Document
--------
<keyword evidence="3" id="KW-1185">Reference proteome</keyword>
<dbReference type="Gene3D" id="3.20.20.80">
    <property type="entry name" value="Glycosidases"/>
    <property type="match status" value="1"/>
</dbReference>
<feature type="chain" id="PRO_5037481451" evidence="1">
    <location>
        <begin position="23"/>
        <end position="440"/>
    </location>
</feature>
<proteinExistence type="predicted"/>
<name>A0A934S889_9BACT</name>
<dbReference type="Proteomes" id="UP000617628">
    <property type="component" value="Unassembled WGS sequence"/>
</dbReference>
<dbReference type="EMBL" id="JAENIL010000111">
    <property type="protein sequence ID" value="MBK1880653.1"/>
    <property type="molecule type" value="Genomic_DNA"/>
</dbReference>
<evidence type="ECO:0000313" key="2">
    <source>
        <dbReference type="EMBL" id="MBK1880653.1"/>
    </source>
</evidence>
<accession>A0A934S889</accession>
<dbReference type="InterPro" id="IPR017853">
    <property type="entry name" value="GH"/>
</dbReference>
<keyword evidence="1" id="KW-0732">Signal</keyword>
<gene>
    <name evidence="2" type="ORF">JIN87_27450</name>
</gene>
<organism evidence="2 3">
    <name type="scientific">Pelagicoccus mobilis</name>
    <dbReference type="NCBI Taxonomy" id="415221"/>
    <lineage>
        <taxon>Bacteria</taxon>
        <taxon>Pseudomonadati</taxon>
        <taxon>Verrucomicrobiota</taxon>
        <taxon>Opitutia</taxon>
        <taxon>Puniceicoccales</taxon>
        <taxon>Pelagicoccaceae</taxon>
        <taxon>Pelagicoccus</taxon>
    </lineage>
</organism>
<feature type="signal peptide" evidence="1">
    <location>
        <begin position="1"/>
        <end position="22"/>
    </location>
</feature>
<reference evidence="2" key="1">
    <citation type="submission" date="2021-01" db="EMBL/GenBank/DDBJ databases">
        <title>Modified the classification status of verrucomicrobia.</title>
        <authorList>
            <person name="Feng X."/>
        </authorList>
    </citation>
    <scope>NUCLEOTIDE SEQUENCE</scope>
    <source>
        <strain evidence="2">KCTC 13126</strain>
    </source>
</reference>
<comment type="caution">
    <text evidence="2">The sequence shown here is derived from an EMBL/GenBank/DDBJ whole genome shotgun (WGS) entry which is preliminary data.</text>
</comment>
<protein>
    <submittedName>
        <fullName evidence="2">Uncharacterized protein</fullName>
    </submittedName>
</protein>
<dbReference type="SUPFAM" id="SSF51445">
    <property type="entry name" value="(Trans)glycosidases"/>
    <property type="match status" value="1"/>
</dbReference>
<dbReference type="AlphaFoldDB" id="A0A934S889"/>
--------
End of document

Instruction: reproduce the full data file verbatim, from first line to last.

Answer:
<keyword evidence="3" id="KW-1185">Reference proteome</keyword>
<dbReference type="Gene3D" id="3.20.20.80">
    <property type="entry name" value="Glycosidases"/>
    <property type="match status" value="1"/>
</dbReference>
<feature type="chain" id="PRO_5037481451" evidence="1">
    <location>
        <begin position="23"/>
        <end position="440"/>
    </location>
</feature>
<proteinExistence type="predicted"/>
<name>A0A934S889_9BACT</name>
<dbReference type="Proteomes" id="UP000617628">
    <property type="component" value="Unassembled WGS sequence"/>
</dbReference>
<dbReference type="EMBL" id="JAENIL010000111">
    <property type="protein sequence ID" value="MBK1880653.1"/>
    <property type="molecule type" value="Genomic_DNA"/>
</dbReference>
<evidence type="ECO:0000313" key="2">
    <source>
        <dbReference type="EMBL" id="MBK1880653.1"/>
    </source>
</evidence>
<accession>A0A934S889</accession>
<dbReference type="InterPro" id="IPR017853">
    <property type="entry name" value="GH"/>
</dbReference>
<keyword evidence="1" id="KW-0732">Signal</keyword>
<gene>
    <name evidence="2" type="ORF">JIN87_27450</name>
</gene>
<organism evidence="2 3">
    <name type="scientific">Pelagicoccus mobilis</name>
    <dbReference type="NCBI Taxonomy" id="415221"/>
    <lineage>
        <taxon>Bacteria</taxon>
        <taxon>Pseudomonadati</taxon>
        <taxon>Verrucomicrobiota</taxon>
        <taxon>Opitutia</taxon>
        <taxon>Puniceicoccales</taxon>
        <taxon>Pelagicoccaceae</taxon>
        <taxon>Pelagicoccus</taxon>
    </lineage>
</organism>
<feature type="signal peptide" evidence="1">
    <location>
        <begin position="1"/>
        <end position="22"/>
    </location>
</feature>
<reference evidence="2" key="1">
    <citation type="submission" date="2021-01" db="EMBL/GenBank/DDBJ databases">
        <title>Modified the classification status of verrucomicrobia.</title>
        <authorList>
            <person name="Feng X."/>
        </authorList>
    </citation>
    <scope>NUCLEOTIDE SEQUENCE</scope>
    <source>
        <strain evidence="2">KCTC 13126</strain>
    </source>
</reference>
<comment type="caution">
    <text evidence="2">The sequence shown here is derived from an EMBL/GenBank/DDBJ whole genome shotgun (WGS) entry which is preliminary data.</text>
</comment>
<protein>
    <submittedName>
        <fullName evidence="2">Uncharacterized protein</fullName>
    </submittedName>
</protein>
<dbReference type="SUPFAM" id="SSF51445">
    <property type="entry name" value="(Trans)glycosidases"/>
    <property type="match status" value="1"/>
</dbReference>
<dbReference type="AlphaFoldDB" id="A0A934S889"/>